The Maharsho continues:
However the Kal Vachomer (wrought by Chanaya, Mishael and Azarya from the frogs in Mitzrayim as a reason to give up their lives) is flawed. For the frogs, as much as they weren’t commanded to create a Kiddush Hashem, they nevertheless did successfully and rightly create one seeing as they were not bound by the law of ‘V’chai Bahem’. But Chananya and his friends, even though they would have been obligated to make a Kiddush Hashem had the episode in question taken place in public, now that it took place in private they were not obligated. They therefore should still have not given up their lives since they were bound by ‘V’chai Bahem’.
The Acharonim (such as the Pri Chadash in Sefer Halikkutim p241) ask another question. According to Rabbeynu Tam (cited above) who said that the object in question was not an actual Avodah Zarah, why then were they permitted to give up their lives to make a Kiddush Hashem by not bowing to it? While the opinion of Tosfos (to Avodah Zarah 27b s.v. Yochol) is that it is permitted for a person to give up his life even for the sake of ordinary Mitzvos, the opinion of the Rambam (Yesodey Hatorah 5:4) is that it is forbidden.
A similar question can be asked regarding the explanation of the Ri (also cited above). The Ri said that Chanaya, Mishael and Azarya would have been able to escape Nevuchadnetzer before their lives were placed under threat. If that was the case then why in fact did they not do so? It is surely obvious that if a person is being forced to serve Avodah Zarah on pain of death and is able to escape and save his life, then he is surely obligated to do so!
In order to comprehend the approach of Chanaya, Mishael and Azarya, we need to understand the basic concept of ‘V’chai Bahem’. We also need to appreciate why it is that the prohibition of Avodah Zarah is not overridden even where there is a danger to life.
The Essence of the Value of ‘V’chai Bahem’
There are two contradictory powers at work in our world. The first of these is ‘life’ which is the power of holiness. The second is ‘death’ which is the power of impurity. Holiness bestows life, growth and permanence. Impurity brings about decay and death. Holiness exists in the world through the performance of Mitzvos.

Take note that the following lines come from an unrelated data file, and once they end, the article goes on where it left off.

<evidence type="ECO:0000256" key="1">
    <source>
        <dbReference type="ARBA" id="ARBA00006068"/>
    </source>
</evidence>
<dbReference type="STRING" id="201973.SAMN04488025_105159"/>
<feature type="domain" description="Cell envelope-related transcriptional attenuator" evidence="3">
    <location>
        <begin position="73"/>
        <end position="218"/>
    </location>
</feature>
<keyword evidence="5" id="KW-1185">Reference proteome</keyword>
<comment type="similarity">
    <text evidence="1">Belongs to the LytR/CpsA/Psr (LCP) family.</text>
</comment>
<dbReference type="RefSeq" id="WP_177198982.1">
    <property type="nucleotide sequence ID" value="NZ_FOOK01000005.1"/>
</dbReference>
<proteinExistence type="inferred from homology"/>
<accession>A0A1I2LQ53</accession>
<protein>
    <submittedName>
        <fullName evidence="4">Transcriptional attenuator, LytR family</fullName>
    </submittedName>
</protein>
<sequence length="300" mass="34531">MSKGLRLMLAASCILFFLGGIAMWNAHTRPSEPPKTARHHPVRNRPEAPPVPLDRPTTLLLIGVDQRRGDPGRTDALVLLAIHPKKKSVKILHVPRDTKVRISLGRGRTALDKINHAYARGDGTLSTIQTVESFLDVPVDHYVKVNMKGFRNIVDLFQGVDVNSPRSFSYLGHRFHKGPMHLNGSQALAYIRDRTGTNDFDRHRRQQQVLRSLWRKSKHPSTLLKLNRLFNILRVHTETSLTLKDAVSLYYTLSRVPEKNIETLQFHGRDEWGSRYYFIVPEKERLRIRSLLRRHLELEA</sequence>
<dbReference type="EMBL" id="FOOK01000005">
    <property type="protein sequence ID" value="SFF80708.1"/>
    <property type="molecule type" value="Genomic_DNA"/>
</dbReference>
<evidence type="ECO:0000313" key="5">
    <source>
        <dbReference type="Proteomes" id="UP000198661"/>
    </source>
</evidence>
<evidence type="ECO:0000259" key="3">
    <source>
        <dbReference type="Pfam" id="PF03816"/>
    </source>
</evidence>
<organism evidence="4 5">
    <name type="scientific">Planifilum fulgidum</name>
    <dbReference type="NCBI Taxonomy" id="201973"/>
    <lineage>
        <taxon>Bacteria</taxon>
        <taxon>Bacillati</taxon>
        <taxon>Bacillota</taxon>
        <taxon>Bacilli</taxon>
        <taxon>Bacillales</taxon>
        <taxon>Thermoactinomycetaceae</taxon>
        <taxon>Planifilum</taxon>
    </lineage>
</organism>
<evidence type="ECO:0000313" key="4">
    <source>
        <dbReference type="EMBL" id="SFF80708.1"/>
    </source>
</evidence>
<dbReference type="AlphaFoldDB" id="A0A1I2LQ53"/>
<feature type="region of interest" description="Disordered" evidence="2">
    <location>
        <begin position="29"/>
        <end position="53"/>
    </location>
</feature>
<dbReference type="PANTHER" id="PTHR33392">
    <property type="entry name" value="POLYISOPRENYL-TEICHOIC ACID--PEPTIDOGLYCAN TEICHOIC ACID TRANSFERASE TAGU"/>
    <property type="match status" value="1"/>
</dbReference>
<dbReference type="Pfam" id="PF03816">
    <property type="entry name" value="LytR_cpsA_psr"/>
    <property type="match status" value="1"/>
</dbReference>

Man is obligated to perform the Mitzvos and the purpose of so doing is to bring upon himself and the entire world a force of life and flourishing. For this reason, the Mitzvos will never become a decree of death upon a person. This is the basis of the idea of ‘these are the Mitzvos that a person shall do and live through them’ -‘V’chai Bahem’ and ‘not die through them’.
This idea is also apparent in the words of the Rambam in Hilchos Shabbos who delineates the law of ‘V’chai Bahem’ as follows:
When we perform these acts we don’t have them performed by non-Jews, nor by minors, slaves or women because we don’t want Shabbos to become inconsequential in their eyes. Rather they shall be performed by the great people of Klal Yisrael and the Sages. It is forbidden to hesitate in desecrating Shabbos for a dangerously sick person, for it says in the Possuk ‘that a man will do and live through them’ – ‘V’chai Bahem’ and ‘not die through them’. We learn from this that the laws of the Torah were not given to be vengeful upon the world but rather as concepts of mercy, kindness and peace for the world. Those apostates who claim that these acts are a desecration of Shabbos and are forbidden – the Torah says about them ‘I have also given you, statutes that aren’t good, and laws that they shall not live through them’.
Based on this understanding, the law of ‘V’chai Bahem’ is not a manifestation of a limit on a person’s obligation to perform Mitzvos. Rather it marks the deep, underlying purpose of those Mitzvos which is an abundance of the force of life. In the words of the Gemara; ‘desecrate one Shabbos for him’ (a person in danger) ‘in order that he be able to observe many other Shabbosos’.
The purpose of life is the ultimate fulfillment of the Mitzvos and that itself in order to increase life. For this reason certain sins can be overrode in order to enable man to fulfill more Mitzvos and strengthen the power of holiness and of life, in the world. Being that holiness desires life, it follows that in life itself there is holiness. Sins will then be pushed aside in some cases in order to safeguard the holiness of life.
Rav Yosef Dov Soloveitchik zt”l wrote similarly:
This Halacha is the code of Judaism… The words of the Torah do not oppose the laws of nature and reality. For were the Torah’s words to be at odds with this world and were they to diminish the value of physical existence – physiological and biological – then they would not contain directives of kindness, mercy and peace but rather only anger and vengeance… From laws such as these there emerges a value of earthly life from the Jewish perspective. These laws highlight the emphasis and priority that the Torah places on life in this temporary world. Through these laws of the Torah, life in this temporary world is transformed into eternal life, sanctified by the holiness of eternity.